The Federal Motor Carrier Safety Administration (FMCSA) in December 2015 issued a mandate requiring trucks to use electronic logging devices (ELDs). The mandate when announced received mixed reactions from those in the trucking industry. Now the deadline, which has a December 2017 compliance date, is right around the corner. Here we take a look at the ELD mandate and its impact.
In essence, The ELD mandate requires trucks to use a DOT-approved device hardwired to the vehicle’s engine in order to log a driver's Record of Duty Status (RoDS). This can ensure that drivers are complying with Hours of Service (HoS) requirements. The rule applies to nearly everyone in the trucking industry, with a few exceptions. The exceptions include drivers who use paper logs no more than 8 days during any 30-day period, driveaway-towaway drivers (transporting an empty vehicle for sale, lease, or repair) and drivers of vehicles manufactured before model year 2000.
The fact is that many truckers have already abandoned traditional paper logs in favor of ELDs because of the safety advantages they offer. By tracking driver activities, fatigue and mistakes will be reduced. The National Highway Safety Administration reports that drowsy driving caused 72,000 accidents and 44,000 injuries in a recent year. An estimated 6,000 deaths are caused each year by drowsy drivers. Commercial drivers are among those who are most likely to fall asleep behind the wheel. If safety indeed improves and there are fewer accidents, there should be lower insurance rates. Electronic logging may also reduce or eliminate one avenue for tort claims in which plaintiffs allege that drivers were operating outside HoS limits, leading to fatigue.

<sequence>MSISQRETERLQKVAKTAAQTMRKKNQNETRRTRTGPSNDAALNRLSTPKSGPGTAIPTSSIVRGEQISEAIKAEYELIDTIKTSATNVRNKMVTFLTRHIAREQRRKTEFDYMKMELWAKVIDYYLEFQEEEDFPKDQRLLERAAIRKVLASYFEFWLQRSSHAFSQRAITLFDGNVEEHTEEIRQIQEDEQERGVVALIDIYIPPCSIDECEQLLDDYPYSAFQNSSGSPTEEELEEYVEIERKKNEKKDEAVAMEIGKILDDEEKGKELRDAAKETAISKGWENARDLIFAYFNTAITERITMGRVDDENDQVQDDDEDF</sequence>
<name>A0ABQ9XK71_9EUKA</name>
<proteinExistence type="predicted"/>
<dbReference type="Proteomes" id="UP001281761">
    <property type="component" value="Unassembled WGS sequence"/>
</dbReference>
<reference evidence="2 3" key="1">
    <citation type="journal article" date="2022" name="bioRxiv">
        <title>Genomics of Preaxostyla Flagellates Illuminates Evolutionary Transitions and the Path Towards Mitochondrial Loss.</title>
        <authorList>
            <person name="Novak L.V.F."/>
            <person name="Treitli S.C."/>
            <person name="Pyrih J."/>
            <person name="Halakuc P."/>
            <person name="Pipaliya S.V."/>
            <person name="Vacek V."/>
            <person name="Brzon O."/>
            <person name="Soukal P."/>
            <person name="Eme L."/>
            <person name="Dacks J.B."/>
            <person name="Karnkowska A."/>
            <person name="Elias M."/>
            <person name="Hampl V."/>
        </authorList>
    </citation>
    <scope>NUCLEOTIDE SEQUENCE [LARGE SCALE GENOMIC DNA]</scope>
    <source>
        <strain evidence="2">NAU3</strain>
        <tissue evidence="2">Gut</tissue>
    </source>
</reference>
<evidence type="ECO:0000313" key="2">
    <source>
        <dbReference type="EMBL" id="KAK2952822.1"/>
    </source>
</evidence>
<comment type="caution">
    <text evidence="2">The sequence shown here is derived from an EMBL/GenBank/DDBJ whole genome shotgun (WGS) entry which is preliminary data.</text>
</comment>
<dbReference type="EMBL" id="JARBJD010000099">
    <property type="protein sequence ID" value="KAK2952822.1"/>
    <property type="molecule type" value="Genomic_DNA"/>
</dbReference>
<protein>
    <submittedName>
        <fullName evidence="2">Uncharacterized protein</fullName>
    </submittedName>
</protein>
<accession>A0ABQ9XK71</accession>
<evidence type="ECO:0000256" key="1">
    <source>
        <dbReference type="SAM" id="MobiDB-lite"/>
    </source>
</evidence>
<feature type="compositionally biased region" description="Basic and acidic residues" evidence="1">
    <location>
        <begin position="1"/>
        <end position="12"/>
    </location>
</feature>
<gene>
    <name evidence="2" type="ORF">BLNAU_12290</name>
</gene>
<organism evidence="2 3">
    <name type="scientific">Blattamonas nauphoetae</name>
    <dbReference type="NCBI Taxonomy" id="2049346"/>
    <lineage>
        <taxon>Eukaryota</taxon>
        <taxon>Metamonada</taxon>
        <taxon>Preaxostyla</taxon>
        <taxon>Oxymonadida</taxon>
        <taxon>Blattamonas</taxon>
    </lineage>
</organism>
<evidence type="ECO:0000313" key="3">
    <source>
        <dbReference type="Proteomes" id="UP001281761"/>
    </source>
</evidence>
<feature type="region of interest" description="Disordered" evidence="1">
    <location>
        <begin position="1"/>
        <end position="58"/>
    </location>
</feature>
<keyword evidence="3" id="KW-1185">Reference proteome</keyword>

Proponents of ELDs also say it’s a valuable management tool, helping trucking companies to improve productivity and better handle scheduling issues. ELDs can also reduce paperwork, aiding the environment and saving time.
However, opponents of the ELD mandate say the requirement will result in increased compliance costs for those companies that have not already implemented ELDs. According to one estimate, using an ELD will cost an average of about $500 per truck, per year.
Also, the mandate may result in a decrease in driving hours and therefore hurt productivity. It could also lead to discomfort for drivers. In fact, when the mandate was first announced, hundreds of owner-operators stated that electronic logs would have the effect of pushing drivers harder during their duty time. “I will have no choice but to drive in traffic, adverse weather conditions, and/or while fatigued because I can’t take a nap … because the clock is tick, tick, ticking away,” said one driver in an article in Trucking Info.
These concerns may be valid, especially given that there is already a shortage of qualified commercial drivers in many areas. If the existing drivers are held to extremely strict regulations, the industry as a whole could suffer. Eventually, the FMCSA may have to revisit the mandate and adjust it to strike a balance between safety and productivity.
In the meantime, it’s important for insurance agents and brokers to speak with their trucking customers to ensure they are in compliance prior to the December 2017 deadline.
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